The city of Whitefish recently made strides in its goal to build out the local inventory of affordable workforce housing, a scarcity of which has priced out middle-income, working-class residents, leaving them with limited options when it comes to finding comfortable, cost-effective living arrangements.
On April 2, city council voted unanimously to approve a zone change for the city’s snow lot near the corner of Columbia Avenue and Railway Street. Changing the land-use map from industrial to accommodate multi-family homes moves the city closer toward developing workforce housing on the plot. The Whitefish Strategic Housing Plan identifies development of the 1.64-acre parcel into workforce housing units as a top strategic priority.
Still, development of the property is likely years down the road, and neighbors have raised concerns about whether affordable housing in a unique and historic neighborhood will mesh with its character, while parking is already a troublesome problem.
Council was sympathetic to those concerns, but said the community is out of options.
“I understand that this is very scary to the neighbors,” Whitefish City Councilor Katie Williams said during the meeting. “You don’t know exactly what is going to be developed. But it’s imperative that we have community buy-in. I think it will be something that, 20 years down the road, we will look at this and say ‘OK, we actually did something right.’ We don’t want to slap up a bunch of apartments and flood the streets with parking. We want something that blends in with the community.”
Last November, city leaders adopted a blueprint to guide the community as it grapples with an affordable housing crisis as residents grapple with a scarce rental inventory, while homeownership remains out of reach for young professionals looking to enter an outsized market that towers above the average household income.
In January, council voted to approve amending the downtown master plan to show the future land use of the snow lot as designated for multi-family residential housing rather than parking. The land use designation change allows the city to include the property as part of the tax increment finance boundary and therefore allow TIF dollars to be spent on items like soil testing to aide in decisions about how the lot might be developed.
“The reason I am in favor of this is that we are just plain out of options,” Councilor Richard Hildner said. “Until we get a rezone we can’t even begin to discuss other options for this property. I don’t think full development of an industrial site would be anymore pleasing to you in the neighborhood than affordable housing.”
Lori Collins, executive director of the Whitefish Housing Authority, said her board is actively working to create affordable, mixed-use, mixed-income housing on the property. Collins said she understands that the term “affordable housing” makes neighbors nervous, and that the snow lot site will serve as a model example.
“This will be our shining model of what we are capable of accomplishing,” Collins said. “This will be our big shot out of the gate to prove that we are not building stack-‘em-up tenement houses. It’s housing for regular people. We are going to build houses that people like us want to live in.”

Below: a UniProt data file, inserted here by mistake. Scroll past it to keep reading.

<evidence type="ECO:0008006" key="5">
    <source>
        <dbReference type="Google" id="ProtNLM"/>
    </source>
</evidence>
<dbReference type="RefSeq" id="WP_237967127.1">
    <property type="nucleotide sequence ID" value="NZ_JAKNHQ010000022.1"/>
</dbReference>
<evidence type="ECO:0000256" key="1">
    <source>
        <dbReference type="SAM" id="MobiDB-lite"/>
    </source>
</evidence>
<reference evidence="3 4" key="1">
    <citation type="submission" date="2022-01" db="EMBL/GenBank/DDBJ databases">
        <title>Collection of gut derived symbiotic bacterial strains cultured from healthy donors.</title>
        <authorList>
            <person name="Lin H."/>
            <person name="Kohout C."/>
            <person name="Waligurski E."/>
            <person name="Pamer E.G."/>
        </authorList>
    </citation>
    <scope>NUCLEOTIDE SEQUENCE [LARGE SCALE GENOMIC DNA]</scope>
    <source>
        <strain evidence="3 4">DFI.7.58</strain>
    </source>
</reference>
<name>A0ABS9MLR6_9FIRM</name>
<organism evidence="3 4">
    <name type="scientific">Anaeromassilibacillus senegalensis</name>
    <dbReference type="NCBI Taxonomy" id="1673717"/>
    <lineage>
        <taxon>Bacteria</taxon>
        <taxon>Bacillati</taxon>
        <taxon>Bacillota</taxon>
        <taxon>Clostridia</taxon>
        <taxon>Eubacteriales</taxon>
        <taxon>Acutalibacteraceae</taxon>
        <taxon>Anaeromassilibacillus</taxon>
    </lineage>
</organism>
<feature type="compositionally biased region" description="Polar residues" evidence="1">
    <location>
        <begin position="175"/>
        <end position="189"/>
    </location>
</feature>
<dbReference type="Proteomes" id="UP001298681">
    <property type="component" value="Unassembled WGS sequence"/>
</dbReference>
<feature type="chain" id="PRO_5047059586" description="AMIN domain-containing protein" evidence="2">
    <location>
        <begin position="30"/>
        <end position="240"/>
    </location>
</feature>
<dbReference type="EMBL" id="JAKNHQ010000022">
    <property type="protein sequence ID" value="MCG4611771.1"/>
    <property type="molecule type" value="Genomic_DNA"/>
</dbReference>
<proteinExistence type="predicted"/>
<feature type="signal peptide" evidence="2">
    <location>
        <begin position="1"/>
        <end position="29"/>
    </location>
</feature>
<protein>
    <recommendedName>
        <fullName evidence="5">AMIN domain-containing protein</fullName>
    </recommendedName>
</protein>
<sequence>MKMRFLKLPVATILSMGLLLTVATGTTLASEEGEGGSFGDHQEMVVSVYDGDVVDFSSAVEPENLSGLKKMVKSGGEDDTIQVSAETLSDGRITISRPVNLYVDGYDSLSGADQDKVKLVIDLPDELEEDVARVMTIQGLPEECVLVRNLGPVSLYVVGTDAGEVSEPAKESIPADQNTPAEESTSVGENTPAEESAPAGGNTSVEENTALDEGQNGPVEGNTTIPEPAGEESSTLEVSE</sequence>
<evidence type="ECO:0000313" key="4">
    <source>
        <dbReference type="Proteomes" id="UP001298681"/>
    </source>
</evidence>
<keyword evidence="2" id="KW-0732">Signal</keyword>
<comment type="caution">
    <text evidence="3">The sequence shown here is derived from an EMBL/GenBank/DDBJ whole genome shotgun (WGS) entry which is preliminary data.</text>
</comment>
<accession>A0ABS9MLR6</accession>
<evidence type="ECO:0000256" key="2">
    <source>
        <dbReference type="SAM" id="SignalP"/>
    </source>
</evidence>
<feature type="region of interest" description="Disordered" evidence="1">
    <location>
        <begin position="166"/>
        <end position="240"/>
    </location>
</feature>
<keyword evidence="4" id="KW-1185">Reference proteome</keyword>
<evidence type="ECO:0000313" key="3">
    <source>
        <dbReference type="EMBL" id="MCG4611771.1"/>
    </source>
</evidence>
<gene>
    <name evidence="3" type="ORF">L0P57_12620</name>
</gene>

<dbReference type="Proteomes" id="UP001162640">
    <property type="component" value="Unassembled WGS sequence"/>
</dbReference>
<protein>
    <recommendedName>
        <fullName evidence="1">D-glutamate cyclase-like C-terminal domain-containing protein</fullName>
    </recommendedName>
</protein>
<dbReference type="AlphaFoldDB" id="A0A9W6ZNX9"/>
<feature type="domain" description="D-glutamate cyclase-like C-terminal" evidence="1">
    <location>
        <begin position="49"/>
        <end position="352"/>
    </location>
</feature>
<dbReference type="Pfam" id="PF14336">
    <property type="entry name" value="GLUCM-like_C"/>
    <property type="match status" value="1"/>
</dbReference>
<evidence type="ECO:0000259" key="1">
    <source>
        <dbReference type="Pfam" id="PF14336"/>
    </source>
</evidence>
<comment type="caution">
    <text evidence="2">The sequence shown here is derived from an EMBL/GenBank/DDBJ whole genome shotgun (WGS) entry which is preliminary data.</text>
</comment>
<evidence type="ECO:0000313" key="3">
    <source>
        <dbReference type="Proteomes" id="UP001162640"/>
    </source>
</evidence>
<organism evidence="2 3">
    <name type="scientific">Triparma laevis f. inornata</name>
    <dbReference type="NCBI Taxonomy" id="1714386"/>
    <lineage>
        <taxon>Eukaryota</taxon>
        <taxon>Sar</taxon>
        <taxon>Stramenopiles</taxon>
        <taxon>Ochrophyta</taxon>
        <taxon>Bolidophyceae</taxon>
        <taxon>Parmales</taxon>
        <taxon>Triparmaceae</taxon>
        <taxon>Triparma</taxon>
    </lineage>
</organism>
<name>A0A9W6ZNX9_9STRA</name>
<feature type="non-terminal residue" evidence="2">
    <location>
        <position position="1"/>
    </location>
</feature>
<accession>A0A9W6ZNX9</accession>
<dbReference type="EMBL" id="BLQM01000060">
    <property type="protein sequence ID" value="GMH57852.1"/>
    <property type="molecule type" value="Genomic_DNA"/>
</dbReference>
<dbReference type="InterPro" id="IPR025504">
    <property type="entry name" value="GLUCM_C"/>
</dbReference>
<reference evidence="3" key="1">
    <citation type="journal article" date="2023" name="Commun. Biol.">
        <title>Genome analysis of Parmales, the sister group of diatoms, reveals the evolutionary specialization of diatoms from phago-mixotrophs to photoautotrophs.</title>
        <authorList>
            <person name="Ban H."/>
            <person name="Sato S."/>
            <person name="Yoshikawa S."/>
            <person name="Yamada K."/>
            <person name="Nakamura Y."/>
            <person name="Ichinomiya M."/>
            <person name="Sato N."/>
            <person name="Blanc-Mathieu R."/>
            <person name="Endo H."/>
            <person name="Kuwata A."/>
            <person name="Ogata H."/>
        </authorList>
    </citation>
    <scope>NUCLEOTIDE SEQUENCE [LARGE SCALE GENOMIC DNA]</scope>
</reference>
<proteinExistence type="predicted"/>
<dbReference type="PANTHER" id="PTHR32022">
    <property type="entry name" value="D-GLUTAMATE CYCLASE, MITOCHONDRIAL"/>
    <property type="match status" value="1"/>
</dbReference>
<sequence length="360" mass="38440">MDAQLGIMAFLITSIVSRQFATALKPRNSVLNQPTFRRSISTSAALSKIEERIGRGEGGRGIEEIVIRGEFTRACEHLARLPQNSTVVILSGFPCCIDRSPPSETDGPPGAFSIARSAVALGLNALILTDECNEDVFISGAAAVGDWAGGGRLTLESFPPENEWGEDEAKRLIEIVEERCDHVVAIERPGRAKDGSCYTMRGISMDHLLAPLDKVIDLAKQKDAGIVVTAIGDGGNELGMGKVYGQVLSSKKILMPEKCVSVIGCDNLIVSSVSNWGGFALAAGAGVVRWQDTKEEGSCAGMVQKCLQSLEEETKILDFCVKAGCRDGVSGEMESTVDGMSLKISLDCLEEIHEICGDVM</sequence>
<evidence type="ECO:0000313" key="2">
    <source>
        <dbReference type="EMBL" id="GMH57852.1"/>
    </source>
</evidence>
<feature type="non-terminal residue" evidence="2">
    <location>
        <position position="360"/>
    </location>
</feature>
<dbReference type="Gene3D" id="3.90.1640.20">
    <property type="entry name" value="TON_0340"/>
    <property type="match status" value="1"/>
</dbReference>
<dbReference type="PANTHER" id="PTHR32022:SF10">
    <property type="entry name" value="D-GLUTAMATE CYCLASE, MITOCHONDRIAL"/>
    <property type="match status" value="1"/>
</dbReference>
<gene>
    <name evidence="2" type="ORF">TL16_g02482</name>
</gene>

Meanwhile, work is set to begin on the new Alta Views housing project off JP Road, where the Whitefish Housing Authority has been allotted 10 new townhomes as part of the city’s voluntary inclusionary zoning, Collins said. The units are to be built as part of an expansion of 29 existing condos at Deer Creek and The Views. The condos were built in 2007, but development of the subdivision came to a halt when the recession hit.
Whitefish-based developer Mark Panissidi has received the city’s approval to develop a 166-lot subdivision that will accommodate 137 new townhomes. While only 10 of those units are set aside as affordable housing, a starting price of $289,000 for a two-bedroom, two-bath townhome with a two-car garage is “not bad for Whitefish,” Collins said.
“It is not affordable to everybody, but it is affordable to some,” she said. “This is a nice drop in a big bucket.”
In seeking approval of the project, Panissidi, of Del Mar Pacific Group LLC, worked to reconfigure the lots to offer housing within reach to working-class families, offering townhomes instead of condominiums.
Ken Huff, the project’s architect, said the property has languished for more than a decade. Focusing the development on townhomes instead of condos means buyers can more easily qualify for financing.
“There is just no reason this property should have sat vacant for 10 years, but financing is so difficult for condos,” Huff said. “If we were building condos, you have to be walking in with eighty-thousand-dollars just to make a down payment. It was just a different economy back then. Today, there aren’t 130 people walking around with one-hundred-grand in their pockets. But there are people who can afford three or five percent.”
Collins said housing is typically defined as affordable when a household is spending 30 percent of its income on housing and utilities.
“If you’re spending more than 40 percent, it becomes onerous,” she said.
But for plenty of Whitefish residents, that’s their reality.
“We need housing for real people that have real jobs that live in this town,” Collins said, “They’re not poor. They are working people who need a home.”
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